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Research Data Management

This guide is intended to assist researchers with data management and provide access to data management tools and services.

File Names

File names and a simple hierarchy will make files easier to locate. Set up conventions for your project, document them for all team members and be consistent! 


  • Use dates in YYYYMMDD format (20220403)
  • Use a short identifier (e.g Project Name or Grant #)
  • Include a summary of content (e.g Questionnaire or GrantProposal) as file name
  • Use_as delimiters. Avoid: &,*%#*()!@${}[]?<>-
  • Keep track of document versions either sequentially or within a unique date and time
  • Make folder hierarchies as simple as possible


Creative Commons Attribution 4.0 (CC BY)

Adapted from the University of British Columbia's "Organize"

Data Documentation

Without description, data is hard to understand and use. Make your data FAIR (findable, accessible, interoperable, reusable) by describing it with metadata (data about data). Metadata is sometimes captured through deposit in data repositories, but you can also prepare data dictionaries, codebooks and README files to further describe and contextualize your work.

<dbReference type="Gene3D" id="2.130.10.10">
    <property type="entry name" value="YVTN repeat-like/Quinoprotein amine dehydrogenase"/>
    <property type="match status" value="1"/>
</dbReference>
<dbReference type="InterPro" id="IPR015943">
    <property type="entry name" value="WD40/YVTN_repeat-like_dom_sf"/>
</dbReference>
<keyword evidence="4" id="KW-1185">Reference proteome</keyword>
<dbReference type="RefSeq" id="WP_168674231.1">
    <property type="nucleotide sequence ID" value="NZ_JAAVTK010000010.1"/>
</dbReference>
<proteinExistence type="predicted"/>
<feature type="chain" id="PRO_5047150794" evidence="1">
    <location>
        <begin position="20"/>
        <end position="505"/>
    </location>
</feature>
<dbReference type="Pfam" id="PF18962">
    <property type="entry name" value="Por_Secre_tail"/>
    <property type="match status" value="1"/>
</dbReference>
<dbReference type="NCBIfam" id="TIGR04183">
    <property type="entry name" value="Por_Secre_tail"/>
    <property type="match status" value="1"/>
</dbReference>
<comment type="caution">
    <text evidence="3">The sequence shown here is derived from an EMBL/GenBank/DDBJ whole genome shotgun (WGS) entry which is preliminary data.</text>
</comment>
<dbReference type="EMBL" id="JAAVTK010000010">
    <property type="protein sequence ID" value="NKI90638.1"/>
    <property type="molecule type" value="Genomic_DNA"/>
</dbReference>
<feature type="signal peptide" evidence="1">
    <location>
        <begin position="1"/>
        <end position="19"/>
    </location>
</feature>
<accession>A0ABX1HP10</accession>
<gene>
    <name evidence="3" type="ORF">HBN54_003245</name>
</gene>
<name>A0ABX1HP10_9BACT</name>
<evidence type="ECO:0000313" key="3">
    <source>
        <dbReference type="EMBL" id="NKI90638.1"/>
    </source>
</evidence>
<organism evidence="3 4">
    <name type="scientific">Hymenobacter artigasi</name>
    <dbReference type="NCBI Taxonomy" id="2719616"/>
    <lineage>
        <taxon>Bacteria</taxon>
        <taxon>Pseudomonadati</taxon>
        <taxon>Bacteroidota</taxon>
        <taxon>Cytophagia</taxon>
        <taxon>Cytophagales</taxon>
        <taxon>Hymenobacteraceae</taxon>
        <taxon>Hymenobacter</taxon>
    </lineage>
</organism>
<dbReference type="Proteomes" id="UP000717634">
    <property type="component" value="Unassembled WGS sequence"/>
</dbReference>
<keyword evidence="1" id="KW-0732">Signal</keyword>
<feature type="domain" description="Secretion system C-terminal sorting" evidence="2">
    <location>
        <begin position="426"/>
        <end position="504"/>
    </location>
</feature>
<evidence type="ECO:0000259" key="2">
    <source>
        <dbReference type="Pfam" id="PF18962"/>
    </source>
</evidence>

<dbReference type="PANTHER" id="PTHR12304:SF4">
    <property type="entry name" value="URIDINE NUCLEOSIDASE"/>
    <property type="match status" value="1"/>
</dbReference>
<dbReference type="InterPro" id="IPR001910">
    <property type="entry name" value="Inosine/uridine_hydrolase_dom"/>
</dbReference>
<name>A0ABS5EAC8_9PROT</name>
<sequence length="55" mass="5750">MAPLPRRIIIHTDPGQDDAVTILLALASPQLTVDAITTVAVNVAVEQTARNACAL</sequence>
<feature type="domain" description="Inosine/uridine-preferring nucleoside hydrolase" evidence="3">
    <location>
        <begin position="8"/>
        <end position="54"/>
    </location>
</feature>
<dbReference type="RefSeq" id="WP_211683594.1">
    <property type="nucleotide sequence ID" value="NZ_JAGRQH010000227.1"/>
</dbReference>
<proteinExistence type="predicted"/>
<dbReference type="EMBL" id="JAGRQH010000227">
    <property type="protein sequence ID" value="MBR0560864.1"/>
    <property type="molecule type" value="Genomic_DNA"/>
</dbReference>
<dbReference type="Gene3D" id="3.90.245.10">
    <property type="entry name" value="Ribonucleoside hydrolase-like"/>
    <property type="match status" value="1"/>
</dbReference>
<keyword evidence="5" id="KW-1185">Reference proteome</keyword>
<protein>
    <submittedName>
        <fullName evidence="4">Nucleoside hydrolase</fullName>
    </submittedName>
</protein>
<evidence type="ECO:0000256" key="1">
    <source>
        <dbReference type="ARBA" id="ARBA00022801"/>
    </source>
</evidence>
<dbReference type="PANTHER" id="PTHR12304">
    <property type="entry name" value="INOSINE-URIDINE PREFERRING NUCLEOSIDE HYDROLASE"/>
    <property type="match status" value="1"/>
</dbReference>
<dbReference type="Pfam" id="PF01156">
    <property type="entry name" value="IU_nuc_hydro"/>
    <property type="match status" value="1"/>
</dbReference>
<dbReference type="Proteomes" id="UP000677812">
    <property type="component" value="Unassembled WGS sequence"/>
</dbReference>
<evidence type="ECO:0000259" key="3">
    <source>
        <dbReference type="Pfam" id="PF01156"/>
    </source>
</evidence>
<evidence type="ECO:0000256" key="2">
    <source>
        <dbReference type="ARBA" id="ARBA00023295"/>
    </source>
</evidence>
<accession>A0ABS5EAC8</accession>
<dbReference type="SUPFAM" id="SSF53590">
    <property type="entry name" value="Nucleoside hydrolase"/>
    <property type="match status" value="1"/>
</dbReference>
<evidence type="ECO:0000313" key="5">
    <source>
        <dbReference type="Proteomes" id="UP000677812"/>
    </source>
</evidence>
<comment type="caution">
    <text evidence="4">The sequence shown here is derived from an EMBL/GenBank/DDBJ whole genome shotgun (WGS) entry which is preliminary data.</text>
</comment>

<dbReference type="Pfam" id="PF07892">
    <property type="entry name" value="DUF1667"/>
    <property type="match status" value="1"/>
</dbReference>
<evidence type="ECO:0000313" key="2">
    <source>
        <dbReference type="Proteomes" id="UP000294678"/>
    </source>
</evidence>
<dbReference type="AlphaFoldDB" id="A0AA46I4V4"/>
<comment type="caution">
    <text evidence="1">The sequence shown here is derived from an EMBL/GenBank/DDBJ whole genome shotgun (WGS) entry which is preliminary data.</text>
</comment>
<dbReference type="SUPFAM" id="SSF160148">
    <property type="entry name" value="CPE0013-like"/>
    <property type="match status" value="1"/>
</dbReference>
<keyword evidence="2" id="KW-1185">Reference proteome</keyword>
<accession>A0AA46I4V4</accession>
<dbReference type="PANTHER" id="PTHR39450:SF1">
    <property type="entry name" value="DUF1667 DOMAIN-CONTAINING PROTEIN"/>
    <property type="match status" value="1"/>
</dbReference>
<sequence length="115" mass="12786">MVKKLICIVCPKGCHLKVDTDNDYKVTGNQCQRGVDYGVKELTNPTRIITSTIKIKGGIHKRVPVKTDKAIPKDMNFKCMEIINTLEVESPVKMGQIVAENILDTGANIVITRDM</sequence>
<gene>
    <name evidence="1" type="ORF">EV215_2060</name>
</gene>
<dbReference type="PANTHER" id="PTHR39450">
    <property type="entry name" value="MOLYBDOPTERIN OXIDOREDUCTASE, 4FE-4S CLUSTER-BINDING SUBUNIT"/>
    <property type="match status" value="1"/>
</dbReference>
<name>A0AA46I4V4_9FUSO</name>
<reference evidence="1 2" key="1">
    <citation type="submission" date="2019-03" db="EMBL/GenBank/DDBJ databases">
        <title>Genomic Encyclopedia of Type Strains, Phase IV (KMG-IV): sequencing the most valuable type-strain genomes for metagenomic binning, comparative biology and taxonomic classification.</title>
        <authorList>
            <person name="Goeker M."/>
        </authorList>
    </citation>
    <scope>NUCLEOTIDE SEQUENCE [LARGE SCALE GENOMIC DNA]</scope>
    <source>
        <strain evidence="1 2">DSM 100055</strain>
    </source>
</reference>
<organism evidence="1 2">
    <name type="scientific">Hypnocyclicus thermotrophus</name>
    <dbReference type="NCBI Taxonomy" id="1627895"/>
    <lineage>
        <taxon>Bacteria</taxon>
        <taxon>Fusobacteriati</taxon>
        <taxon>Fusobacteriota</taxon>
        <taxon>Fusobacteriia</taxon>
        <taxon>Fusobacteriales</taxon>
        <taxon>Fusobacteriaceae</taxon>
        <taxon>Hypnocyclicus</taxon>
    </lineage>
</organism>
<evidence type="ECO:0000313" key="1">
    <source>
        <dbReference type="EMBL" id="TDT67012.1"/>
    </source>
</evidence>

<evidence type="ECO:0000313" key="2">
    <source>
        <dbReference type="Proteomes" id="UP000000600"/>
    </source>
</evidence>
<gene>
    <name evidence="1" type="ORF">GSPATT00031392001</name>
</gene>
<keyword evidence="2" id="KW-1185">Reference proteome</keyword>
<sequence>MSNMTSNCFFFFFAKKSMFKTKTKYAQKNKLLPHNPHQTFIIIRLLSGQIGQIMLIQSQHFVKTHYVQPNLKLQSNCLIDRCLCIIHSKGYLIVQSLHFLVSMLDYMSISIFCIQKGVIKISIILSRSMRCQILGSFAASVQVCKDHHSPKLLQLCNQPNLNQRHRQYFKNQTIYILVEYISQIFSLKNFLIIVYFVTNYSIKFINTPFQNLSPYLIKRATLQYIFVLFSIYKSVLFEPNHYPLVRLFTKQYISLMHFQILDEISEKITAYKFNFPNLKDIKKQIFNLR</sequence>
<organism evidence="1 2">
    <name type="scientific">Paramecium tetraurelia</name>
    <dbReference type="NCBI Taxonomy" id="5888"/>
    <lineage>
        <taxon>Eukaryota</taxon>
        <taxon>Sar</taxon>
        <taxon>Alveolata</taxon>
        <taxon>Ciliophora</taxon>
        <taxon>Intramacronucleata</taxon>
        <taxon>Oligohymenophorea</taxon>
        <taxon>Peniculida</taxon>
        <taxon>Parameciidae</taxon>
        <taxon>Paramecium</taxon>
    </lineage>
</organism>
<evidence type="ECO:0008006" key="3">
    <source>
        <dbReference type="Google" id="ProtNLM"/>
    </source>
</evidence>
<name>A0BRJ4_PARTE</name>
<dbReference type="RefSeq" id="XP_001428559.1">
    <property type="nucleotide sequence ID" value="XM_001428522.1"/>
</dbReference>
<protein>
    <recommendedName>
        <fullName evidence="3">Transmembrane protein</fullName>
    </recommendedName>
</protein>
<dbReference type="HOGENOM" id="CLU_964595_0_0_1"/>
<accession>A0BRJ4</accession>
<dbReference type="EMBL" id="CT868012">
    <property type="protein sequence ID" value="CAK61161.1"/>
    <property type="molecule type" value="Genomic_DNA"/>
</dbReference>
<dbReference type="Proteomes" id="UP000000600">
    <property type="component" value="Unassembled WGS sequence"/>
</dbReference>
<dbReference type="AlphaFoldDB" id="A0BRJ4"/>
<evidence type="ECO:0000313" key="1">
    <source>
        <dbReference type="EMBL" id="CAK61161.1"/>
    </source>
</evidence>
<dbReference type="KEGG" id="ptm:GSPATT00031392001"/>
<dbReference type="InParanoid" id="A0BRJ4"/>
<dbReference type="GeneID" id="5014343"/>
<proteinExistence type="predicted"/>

README files are plain text documents that sit at the top level of project folders and describe the purpose of the project, contact details, and organization of files. Including a README with your work helps ensure that future users will understand the data, any terms, and more. 

README files should include: 

  • Title
  • Principle Investigator(s)
  • Dates/Locations of data collection
  • Keywords
  • Language
  • Funding
  • Descriptions of every folder, file, format, data collection method, instruments, etc. 
  • Definitions
  • People involved
  • Recommended citation

For more information about writing README files for data, Cornell University has a comprehensive guide and template.  

Metadata Standards

Metadata standards or schemas consist of specific elements used to describe or document your data. Some disciplines have established metadata standards. In addition, some data repositories have their own standards. There are also several general purpose schemas that you can adapt to fit your needs. Below are some metadata standards:


Creative Commons License
Metadata Concept Map by Amanda Tarbet is licensed under a Creative Commons Attribution-NonCommercial-ShareAlike 3.0 Unported License.

General: Dublin Core | MODS
Social Science: DDI
Humanities: TEI | VRA
Sciences: Darwin Core | ITIS | EML | DIF | SEED | FGDC | ISO 19115

The UK's Digital Curation Centre (DCC) also maintains an inventory of discipline-specific metadata standards

(Adapted from Queen's University Research Data Management LibGuide)